Meisel is also inspired by certain women and has been credited with discovering such supermodels as Iman, Linda Evangelista, and Kristin McMenamy. "My pictures are the result of my fantasies projected onto the girl and of me trying to get the girl into my brain," Meisel said. The photographer also feels he has changed fashion photography by using models of different ethnic types, such as the African Americans Naomi Campbell and Beverly Peele, and older models such as Marianne Faithful, Benedetta Barzini, and Lauren Hutton. "I have the greatest respect for women of all ages. The Barney's ads with Lauren Hutton made a big impact, and I used Benedetta (an Italian beauty who was an internationally-known model in the 1970s) for the Gap campaign." Meisel, like Richard Avedon before him, chooses his models to reflect the zeitgeist. Meisel's work for Calvin Klein, for example, captures the glazed-over disconnect between people of the 1990s, which is why, in the words of one critic, they "feel so subversive." Meisel's Fall 2000 advertising campaign for Versace, which features models Amber Valetta and Georgina Grenville as pill-popping, blue-eye-shadow-wearing Hollywood housewives, affectionately scrutinizes American-style luxury of the late twentieth century.
A Controversial Life
Controversy seems to swirl around Meisel, to the point that he has himself become a celebrity. "People get interested in me," he said. "In the mid-80s there was a hubbub about me." The fact that he was Madonna's choice to photograph her 1992 book, Sex, further fanned the flames of Meisel's notoriety. "I knew Madonna from the clubs in New York. The content was entirely her fantasies … from her thoughts." Equally shocking to some were the so-called "kiddie porn" advertisements Meisel created for Calvin Klein, which in the photographer's words "got so much grief from conservatives. I did a story for L'Uomo Vogue using bathing suits on young boys. Calvin came to the studio, saw those pictures and wanted it done like that." In 1999 Meisel produced an Opium perfume campaign featuring model Sophie Dahl wearing nothing but diamonds and shoes, and in January 2002 he took fashion photography close to the realm of soft porn in a twenty-two-page story for Italian Vogue, which featured Russian model Natalia Vodianova.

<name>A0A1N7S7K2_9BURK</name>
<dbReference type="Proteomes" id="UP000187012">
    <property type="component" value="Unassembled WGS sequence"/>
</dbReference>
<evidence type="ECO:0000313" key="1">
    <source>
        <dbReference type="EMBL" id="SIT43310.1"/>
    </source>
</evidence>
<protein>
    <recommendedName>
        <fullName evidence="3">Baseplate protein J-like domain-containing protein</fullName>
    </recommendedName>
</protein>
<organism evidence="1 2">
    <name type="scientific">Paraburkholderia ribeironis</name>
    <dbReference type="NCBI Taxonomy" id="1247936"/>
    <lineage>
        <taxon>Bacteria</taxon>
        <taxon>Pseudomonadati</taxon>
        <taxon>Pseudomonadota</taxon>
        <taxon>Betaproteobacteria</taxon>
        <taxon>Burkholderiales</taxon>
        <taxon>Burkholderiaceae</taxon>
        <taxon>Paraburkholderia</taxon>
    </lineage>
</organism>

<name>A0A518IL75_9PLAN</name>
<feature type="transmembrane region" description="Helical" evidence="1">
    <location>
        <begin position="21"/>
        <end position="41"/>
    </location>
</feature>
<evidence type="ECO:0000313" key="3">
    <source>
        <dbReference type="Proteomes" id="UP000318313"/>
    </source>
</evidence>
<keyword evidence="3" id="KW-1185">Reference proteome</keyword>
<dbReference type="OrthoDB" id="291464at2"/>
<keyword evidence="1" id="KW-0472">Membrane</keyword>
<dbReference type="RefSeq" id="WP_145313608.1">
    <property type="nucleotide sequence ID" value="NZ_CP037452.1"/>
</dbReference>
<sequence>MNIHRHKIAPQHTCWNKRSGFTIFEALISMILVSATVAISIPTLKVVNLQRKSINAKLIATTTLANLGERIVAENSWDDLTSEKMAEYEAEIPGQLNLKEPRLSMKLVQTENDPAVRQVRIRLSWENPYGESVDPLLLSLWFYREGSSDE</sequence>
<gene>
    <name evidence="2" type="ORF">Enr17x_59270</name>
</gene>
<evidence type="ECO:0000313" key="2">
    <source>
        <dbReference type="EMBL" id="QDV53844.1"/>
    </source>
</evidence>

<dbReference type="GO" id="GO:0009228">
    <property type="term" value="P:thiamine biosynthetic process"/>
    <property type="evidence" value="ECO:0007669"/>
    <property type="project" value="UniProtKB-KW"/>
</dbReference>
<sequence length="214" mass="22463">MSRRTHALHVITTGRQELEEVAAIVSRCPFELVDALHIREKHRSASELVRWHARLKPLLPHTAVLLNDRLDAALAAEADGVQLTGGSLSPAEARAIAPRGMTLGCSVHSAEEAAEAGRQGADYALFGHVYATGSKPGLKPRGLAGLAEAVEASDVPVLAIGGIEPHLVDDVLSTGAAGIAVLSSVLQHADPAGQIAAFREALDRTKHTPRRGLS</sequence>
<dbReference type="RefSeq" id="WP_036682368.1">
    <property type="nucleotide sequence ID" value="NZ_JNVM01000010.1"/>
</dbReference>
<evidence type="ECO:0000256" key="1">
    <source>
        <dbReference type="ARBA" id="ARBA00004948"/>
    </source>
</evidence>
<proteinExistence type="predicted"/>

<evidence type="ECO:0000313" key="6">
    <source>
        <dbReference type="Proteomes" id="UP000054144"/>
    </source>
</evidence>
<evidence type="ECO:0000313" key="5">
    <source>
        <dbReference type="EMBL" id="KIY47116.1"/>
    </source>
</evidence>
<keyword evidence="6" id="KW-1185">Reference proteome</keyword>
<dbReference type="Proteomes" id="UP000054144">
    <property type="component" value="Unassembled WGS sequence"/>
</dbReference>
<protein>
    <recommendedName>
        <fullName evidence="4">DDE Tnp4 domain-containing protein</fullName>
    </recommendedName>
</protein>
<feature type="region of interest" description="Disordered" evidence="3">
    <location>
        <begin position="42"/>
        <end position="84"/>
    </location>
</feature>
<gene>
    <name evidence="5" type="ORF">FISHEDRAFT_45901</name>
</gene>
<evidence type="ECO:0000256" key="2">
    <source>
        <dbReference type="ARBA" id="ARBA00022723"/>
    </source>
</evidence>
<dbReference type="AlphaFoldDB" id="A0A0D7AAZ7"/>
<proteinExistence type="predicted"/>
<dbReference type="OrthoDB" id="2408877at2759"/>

Steven Meisel's prodigious talent and extraordinary creativity, coupled with an unerring sense of the zeitgeist, make him the most important fashion photographer to have emerged in the late twentieth century. Like the greatest fashion photographers who have preceded him, Meisel continues to merge his own inventive range of ideas with an extraordinary ability to capture the moment in order to produce fashion photographs of importance and interest.
Klein, Rebecca. "Steven Meisel." American Photo 14 (May/June 2003): 58.
Lehrman, Karen. "Beyond Fashion? Steven Meisel: From the Collections to the Collectors." Art and Auction 22 (June 2001): 96-104.
Steven Meisel. Telephone conversation with author, 5 September 2003.
Sischy, Ingrid. "The Shuttered Bug." New York Times Magazine 150, (19 August 2001 Supplement): 148.
Spindler, Amy M. "Tracing the Look of Alienation." New York Times, (24 March 1998): Fashion section.